By Tami McCrone

Amidst the excitement of GCSE results and commentary on the new grading system for English and maths yesterday, you may be forgiven for missing the fact that the latest quarterly statistical first release (SFR) from the Department for Education on young people not in education, employment or training (NEET) was also published.
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Life as an NFER apprentice

By Harminder Hundal

In 2015/16, 509, 400 people started apprenticeships in England and I was one of them! In May 2016 I began my journey as an apprentice with NFER, and looking back it was the best step I could have taken for my career.

To embark on my journey as an apprentice I abandoned my degree in Diagnostic Radiography. I was advised by close family and friends that I was academically capable and by leaving my degree unfinished I would be jeopardising my career. According to this study, only one-quarter of parents judge vocational education to be worthwhile.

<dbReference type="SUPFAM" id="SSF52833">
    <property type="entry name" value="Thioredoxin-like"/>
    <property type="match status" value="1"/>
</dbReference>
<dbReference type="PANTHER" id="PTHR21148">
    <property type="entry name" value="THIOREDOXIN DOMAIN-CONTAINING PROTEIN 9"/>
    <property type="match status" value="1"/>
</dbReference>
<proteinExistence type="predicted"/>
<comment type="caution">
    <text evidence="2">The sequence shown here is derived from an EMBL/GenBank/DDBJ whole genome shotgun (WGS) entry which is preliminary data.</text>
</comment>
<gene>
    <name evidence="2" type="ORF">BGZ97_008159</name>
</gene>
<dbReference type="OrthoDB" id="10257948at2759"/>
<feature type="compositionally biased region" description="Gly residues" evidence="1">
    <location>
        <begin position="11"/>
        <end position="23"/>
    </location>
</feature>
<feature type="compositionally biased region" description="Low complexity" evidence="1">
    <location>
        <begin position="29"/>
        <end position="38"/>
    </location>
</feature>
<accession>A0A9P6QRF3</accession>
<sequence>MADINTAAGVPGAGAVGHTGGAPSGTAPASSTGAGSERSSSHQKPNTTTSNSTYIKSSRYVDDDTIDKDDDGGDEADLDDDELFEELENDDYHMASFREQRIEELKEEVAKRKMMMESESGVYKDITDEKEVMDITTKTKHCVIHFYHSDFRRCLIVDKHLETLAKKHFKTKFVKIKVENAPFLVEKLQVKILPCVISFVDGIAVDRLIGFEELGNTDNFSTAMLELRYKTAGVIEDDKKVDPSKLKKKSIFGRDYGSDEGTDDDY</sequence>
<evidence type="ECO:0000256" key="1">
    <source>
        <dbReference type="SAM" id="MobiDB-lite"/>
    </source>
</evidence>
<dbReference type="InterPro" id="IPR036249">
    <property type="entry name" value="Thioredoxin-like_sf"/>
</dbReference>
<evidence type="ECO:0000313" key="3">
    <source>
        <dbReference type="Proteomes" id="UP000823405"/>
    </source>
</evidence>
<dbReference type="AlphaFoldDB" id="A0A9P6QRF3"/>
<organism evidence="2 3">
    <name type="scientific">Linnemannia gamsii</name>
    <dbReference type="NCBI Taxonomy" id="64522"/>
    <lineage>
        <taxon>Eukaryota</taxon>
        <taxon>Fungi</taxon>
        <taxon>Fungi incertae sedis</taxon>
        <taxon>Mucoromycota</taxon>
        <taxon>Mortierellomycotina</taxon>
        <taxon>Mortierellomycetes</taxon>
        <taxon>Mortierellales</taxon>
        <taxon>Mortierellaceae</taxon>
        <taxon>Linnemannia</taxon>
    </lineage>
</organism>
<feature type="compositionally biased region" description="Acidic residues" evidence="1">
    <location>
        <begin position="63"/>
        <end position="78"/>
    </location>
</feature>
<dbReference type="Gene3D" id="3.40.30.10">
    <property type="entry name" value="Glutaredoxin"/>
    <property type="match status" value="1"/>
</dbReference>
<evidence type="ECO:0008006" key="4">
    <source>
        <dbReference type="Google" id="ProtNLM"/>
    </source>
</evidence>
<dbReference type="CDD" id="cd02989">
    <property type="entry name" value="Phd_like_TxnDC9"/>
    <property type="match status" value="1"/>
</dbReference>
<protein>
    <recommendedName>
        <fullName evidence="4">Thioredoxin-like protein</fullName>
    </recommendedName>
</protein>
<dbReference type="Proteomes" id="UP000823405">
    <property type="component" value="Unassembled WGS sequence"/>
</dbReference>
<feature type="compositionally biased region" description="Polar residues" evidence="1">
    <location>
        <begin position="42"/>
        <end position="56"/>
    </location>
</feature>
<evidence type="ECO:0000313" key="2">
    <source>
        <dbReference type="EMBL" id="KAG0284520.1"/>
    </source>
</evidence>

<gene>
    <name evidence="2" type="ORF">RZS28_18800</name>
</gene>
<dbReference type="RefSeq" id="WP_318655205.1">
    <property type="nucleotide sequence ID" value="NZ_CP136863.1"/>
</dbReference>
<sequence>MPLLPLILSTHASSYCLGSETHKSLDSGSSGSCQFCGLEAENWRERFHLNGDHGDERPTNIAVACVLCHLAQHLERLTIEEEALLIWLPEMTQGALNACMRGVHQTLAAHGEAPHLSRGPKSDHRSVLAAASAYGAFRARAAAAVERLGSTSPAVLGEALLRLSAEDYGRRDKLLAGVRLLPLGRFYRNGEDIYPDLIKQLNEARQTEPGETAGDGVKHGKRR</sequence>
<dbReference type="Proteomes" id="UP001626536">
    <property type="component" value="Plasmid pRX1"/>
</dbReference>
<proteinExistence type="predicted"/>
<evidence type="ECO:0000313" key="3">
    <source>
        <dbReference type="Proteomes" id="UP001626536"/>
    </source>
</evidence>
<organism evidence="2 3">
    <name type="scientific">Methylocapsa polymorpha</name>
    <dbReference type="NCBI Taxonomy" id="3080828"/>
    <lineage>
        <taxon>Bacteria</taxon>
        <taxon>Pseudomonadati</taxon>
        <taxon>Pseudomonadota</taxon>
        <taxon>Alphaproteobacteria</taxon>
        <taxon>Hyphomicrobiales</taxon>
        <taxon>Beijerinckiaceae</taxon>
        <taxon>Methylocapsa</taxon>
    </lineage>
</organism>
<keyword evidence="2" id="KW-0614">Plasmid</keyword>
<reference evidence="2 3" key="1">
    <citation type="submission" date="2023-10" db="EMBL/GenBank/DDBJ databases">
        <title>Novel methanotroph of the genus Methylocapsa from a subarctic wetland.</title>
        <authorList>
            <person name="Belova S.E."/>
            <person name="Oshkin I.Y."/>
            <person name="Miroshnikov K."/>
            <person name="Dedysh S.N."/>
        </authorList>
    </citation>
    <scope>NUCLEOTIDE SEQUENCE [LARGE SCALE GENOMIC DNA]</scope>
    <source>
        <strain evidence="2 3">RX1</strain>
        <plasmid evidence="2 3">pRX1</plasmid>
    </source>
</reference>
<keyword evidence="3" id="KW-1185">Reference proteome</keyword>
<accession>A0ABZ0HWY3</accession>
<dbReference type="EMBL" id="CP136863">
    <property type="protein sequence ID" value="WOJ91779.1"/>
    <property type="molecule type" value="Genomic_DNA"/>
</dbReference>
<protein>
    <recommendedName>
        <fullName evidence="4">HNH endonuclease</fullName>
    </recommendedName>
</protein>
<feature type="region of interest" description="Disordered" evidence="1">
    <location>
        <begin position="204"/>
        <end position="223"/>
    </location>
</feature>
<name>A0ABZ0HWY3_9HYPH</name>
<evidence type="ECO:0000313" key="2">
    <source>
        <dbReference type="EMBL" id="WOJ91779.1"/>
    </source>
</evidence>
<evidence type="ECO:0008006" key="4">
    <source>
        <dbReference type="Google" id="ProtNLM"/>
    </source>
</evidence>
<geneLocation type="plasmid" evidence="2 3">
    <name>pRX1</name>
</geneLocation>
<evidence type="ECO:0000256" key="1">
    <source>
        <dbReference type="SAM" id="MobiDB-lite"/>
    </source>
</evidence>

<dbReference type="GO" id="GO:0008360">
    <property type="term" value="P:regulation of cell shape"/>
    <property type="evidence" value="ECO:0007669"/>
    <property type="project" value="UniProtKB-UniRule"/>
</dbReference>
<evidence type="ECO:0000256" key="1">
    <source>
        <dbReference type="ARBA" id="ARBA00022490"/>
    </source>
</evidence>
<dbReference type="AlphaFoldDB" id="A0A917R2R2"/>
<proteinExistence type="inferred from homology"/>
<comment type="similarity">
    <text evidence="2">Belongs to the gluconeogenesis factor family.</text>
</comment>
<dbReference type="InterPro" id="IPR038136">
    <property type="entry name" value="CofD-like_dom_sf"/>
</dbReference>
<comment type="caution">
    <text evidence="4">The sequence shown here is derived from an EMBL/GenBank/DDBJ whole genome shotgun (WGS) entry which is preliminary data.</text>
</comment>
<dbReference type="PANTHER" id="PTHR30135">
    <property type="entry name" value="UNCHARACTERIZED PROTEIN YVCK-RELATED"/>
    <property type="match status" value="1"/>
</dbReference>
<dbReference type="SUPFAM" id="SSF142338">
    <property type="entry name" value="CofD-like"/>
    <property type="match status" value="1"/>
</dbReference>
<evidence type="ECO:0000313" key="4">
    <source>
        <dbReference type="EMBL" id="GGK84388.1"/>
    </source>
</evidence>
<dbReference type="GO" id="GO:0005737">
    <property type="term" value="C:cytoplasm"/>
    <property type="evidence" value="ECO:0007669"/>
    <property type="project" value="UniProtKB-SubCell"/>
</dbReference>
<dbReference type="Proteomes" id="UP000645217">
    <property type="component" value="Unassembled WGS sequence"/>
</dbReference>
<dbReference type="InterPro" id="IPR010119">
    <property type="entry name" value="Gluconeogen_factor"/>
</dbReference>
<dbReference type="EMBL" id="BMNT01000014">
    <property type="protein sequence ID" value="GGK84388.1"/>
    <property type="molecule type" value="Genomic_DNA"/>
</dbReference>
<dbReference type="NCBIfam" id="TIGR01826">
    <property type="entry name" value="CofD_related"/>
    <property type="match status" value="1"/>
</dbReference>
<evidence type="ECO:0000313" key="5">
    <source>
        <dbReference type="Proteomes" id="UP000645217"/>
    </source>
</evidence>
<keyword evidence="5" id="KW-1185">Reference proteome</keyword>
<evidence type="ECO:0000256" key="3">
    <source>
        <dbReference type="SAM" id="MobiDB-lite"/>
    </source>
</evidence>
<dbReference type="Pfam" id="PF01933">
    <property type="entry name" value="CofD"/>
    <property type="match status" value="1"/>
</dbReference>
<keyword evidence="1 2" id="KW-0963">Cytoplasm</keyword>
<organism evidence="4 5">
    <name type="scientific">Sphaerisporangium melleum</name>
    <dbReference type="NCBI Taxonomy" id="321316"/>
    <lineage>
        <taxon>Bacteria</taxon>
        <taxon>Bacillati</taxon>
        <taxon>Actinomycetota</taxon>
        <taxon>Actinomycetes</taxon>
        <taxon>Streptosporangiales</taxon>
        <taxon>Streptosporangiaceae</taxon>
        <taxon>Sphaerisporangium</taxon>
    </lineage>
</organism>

When I joined NFER I didn’t know what I wanted to do as a career. Several roles were explained to me and I was fortunate enough to have a choice to work in whichever departments I was most interested in. So far, I have experienced three different job roles, each for three months. Each role has taught me invaluable skills; as a HR administrator I enhanced my basic office skills, as a project-coordinator, I learnt adaptability and working in finance has helped me believe in myself. Personally I consider self-confidence as priceless, once gained obviously!

Working as an apprentice has enhanced my organisation and time management skills, through working and studying at the same time. I have had to adapt and transfer my skill set for use in different areas of the business. During my journey I have also had to learn to work well under pressure, working between two departments.